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Beefed It (episode #1580)

The words tough, through, and dough all end in O-U-G-H. So why don’t they rhyme? A lively new book addresses the many quirks of English by explaining the history of words and phrases. And: have you ever been in a situation where a group makes...

What the Blazes? (episode #1562)

What kind of book do people ask for most often in prison? Romance novels? No. The Bible? No. The most requested books by far are … dictionaries! A number of volunteer organizations gather and distribute used dictionaries to help inmates with...

Dinna Fash

Catherine in Battle Creek, Michigan, saw a bumper sticker with the Scots phrase Dinna fash, meaning “Don’t worry.” Dinna in this phrase means “don’t” and fash incomes from a French verb fâcher, meaning “to...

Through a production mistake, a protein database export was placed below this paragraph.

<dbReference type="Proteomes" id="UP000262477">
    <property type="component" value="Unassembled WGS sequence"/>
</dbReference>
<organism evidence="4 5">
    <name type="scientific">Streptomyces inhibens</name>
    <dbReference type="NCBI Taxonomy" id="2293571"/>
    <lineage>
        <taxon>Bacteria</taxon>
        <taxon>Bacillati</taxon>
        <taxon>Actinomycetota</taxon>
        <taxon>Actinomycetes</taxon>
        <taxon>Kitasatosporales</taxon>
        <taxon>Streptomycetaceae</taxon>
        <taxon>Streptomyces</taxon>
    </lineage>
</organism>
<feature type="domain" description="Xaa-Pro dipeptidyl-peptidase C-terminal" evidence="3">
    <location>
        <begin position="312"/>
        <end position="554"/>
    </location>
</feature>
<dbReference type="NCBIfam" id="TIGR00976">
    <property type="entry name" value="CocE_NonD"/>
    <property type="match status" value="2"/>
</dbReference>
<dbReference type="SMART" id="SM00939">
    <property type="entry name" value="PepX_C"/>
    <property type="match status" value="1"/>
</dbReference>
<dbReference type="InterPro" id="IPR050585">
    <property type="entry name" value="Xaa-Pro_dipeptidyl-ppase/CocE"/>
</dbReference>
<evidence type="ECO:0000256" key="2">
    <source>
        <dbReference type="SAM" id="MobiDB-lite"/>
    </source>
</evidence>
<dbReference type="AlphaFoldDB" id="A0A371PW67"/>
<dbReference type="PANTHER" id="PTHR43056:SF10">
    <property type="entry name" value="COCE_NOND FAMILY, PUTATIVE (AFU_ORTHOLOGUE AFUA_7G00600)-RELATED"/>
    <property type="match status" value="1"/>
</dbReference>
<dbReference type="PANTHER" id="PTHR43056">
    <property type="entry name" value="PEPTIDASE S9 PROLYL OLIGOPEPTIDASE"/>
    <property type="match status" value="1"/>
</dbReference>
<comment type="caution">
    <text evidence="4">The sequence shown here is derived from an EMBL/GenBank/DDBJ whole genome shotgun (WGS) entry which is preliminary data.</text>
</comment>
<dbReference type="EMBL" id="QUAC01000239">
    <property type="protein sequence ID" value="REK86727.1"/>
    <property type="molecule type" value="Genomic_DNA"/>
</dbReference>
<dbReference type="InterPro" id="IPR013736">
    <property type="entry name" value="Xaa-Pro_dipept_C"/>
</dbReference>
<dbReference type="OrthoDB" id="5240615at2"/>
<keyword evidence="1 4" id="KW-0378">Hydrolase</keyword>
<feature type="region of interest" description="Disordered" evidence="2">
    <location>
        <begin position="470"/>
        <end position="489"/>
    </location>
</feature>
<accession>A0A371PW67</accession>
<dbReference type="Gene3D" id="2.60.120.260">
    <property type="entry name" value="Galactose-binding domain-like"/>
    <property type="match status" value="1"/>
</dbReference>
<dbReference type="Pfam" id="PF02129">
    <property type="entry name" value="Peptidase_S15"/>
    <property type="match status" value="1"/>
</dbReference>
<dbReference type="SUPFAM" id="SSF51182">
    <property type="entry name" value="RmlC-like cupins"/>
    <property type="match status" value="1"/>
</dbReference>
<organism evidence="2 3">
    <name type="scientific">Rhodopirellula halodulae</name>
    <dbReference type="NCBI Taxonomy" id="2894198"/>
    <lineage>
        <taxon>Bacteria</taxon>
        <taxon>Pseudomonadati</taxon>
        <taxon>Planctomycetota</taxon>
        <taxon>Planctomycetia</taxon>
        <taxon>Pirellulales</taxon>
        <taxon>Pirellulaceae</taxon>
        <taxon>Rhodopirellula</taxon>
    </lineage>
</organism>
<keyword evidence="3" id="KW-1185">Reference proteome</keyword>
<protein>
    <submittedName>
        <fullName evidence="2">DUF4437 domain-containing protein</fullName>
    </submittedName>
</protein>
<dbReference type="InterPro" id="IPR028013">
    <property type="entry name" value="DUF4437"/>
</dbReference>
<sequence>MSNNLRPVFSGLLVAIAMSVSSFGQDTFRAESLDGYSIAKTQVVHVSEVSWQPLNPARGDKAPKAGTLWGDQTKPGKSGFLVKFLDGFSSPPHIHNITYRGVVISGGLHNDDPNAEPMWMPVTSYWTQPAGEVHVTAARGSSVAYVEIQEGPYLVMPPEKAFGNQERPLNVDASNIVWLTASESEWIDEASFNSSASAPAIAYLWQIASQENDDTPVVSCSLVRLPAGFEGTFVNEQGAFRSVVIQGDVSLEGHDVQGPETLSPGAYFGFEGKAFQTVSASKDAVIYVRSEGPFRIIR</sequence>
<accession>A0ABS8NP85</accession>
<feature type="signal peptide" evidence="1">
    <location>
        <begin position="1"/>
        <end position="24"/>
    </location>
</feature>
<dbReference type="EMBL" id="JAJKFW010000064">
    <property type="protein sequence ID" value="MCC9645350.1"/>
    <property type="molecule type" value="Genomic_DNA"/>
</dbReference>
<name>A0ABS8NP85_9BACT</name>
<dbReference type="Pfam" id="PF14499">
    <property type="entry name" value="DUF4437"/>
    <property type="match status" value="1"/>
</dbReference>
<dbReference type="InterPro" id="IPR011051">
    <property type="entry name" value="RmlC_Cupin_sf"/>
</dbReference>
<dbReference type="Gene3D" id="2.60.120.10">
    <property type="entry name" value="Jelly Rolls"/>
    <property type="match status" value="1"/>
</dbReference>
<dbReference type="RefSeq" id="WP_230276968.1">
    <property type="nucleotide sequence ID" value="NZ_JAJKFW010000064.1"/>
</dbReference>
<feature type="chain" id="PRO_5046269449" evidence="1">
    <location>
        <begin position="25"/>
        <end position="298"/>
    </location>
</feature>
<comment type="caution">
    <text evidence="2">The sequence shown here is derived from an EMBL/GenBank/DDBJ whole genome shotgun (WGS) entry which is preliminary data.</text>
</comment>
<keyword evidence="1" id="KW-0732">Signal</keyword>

Baby Blues (episode #1542)

A hundred years ago, suffragists lobbied to win women the right to vote. Linguistically speaking, though, suffrage isn’t about “suffering.” It’s from a Latin word that involves voting. Plus: military cadences often include...

Pree

In the Scots language, pree means “to taste” or “sample.” If you pree someone’s mouth, then you give them a kiss on the lips. It’s a variant of the word prove, and cognate with Spanish probar, to “taste...

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